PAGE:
Total body irradiation, thiotepa, and cyclophosphamide as a conditioning regimen for children with acute lymphoblastic leukemia in first or second remission undergoing bone marrow transplantation with HLA-identical siblings

Marco Zecca, Andrea Pession, Chiara Messina, Federico Bonetti, Claudio Favre, Arcangelo Prete, Simone Cesaro, Fulvio Porta, Ida Mazzarino, Giovanna Giorgiani, Roberto Rondelli, Franco Locatelli

Research output: Contribution to journalArticle

Abstract

Purpose: Allogeneic hematopoietic stem-cell transplantation (HSCT) from HLA-identical siblings can be used to treat children with acute lymphoblastic leukemia (ALL). However, a significant proportion of patients with ALL who undergo HSCT relapse. For this reason, we prospectively evaluated a preparative regimen that included total body irradiation (TBI), thiotepa (TT), and cyclophosphamide (CY) in patients with high-risk ALL in first complete remission (CR) and in children with ALL in second CR. Patients and Methods: Forty children (median age, 9 years; range, 1 to 18 years) with ALL in first or second CR who underwent allogeneic HSCT from HLA-identical siblings were conditioned with a combination of fractionated TBI, TT (10 mg/kg), and CY (120 mg/kg over 2 days). Graft-versus-host disease (GVHD) prophylaxis consisted of cyclosporine administered intravenously at a dose of 1 to 3 mg/kg/d for the first 21 days and subsequently orally at a dose of 6 mg/kg/d. Results: All assessable patients were engrafted, with a median time of 11 and 24 days for neutrophil and platelet recovery, respectively. The preparative regimen was well tolerated. Only one patient died as a result of regimen-related causes. Eight patients relapsed at a median time of 8 months after transplantation (range, 3 to 9 months), and this determined a cumulative probability of relapse of 23%. Twenty-six of 40 patients (65%) are alive and in complete hematologic remission, with a median observation time of 36 months (range, 14 to 57 months), which results in a disease-free survival (DFS) at 3 years of 65%. The 13 patients who underwent transplantation in first CR had a DFS of 85%, whereas the 27 patients who underwent HSCT in second CR had a DFS of 56%. Conclusion: These data suggest that TT is an effective cytotoxic drug that can be safely added to the classical TBI-CY regimen. Because of its cell cycle-independent action, good CHS diffusion, and limited extramedullary toxicity, TT may contribute to increasing the percentage of children with ALL who are successfully cured with allogeneic BMT.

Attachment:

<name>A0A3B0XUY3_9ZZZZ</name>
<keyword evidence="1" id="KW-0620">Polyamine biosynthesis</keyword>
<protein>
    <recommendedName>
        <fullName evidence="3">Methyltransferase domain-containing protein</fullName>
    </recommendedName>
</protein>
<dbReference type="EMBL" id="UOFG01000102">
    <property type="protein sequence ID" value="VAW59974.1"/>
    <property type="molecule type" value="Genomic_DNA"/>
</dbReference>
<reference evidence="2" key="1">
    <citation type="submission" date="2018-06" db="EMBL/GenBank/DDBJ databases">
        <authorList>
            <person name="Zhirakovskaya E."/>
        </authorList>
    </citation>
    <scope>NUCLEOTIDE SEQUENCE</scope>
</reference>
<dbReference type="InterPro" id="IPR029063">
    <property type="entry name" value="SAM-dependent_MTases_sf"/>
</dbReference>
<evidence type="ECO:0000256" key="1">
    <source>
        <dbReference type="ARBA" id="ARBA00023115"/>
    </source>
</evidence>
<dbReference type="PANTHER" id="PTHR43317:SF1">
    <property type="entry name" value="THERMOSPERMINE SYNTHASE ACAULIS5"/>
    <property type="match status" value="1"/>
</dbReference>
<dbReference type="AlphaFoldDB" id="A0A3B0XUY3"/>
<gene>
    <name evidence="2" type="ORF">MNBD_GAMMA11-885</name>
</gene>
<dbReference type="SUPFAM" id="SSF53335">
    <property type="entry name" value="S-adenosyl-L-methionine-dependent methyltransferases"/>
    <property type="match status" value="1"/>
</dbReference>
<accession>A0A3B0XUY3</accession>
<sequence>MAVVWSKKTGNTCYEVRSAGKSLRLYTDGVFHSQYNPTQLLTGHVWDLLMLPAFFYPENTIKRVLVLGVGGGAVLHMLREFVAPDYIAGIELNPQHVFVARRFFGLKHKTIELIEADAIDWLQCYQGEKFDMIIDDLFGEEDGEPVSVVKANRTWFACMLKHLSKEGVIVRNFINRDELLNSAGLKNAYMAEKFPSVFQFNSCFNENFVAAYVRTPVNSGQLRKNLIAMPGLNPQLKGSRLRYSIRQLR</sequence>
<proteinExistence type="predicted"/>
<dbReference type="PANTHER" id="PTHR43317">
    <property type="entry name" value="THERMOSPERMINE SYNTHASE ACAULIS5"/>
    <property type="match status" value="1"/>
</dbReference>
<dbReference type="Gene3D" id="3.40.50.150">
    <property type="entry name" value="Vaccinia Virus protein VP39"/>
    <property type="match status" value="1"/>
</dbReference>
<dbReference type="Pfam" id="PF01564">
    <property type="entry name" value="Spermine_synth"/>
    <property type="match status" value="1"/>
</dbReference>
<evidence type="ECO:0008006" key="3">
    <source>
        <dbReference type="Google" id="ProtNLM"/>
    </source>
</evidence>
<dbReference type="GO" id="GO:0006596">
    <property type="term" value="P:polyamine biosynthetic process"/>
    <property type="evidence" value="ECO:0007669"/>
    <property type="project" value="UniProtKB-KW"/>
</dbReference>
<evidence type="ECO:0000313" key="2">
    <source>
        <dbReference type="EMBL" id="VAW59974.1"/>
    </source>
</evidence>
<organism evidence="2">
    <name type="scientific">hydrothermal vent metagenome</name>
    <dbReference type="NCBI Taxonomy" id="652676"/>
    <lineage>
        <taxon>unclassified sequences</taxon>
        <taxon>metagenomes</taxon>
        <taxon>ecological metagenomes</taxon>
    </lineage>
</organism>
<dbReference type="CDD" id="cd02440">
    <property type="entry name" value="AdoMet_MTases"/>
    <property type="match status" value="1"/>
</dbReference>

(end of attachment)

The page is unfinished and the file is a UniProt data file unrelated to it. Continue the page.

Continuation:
Original languageEnglish
Pages (from-to)1838-1846
Number of pages9
JournalJournal of Clinical Oncology
Volume17
Issue number6
Publication statusPublished - Jun 1999

ASJC Scopus subject areas

  • Cancer Research
  • Oncology

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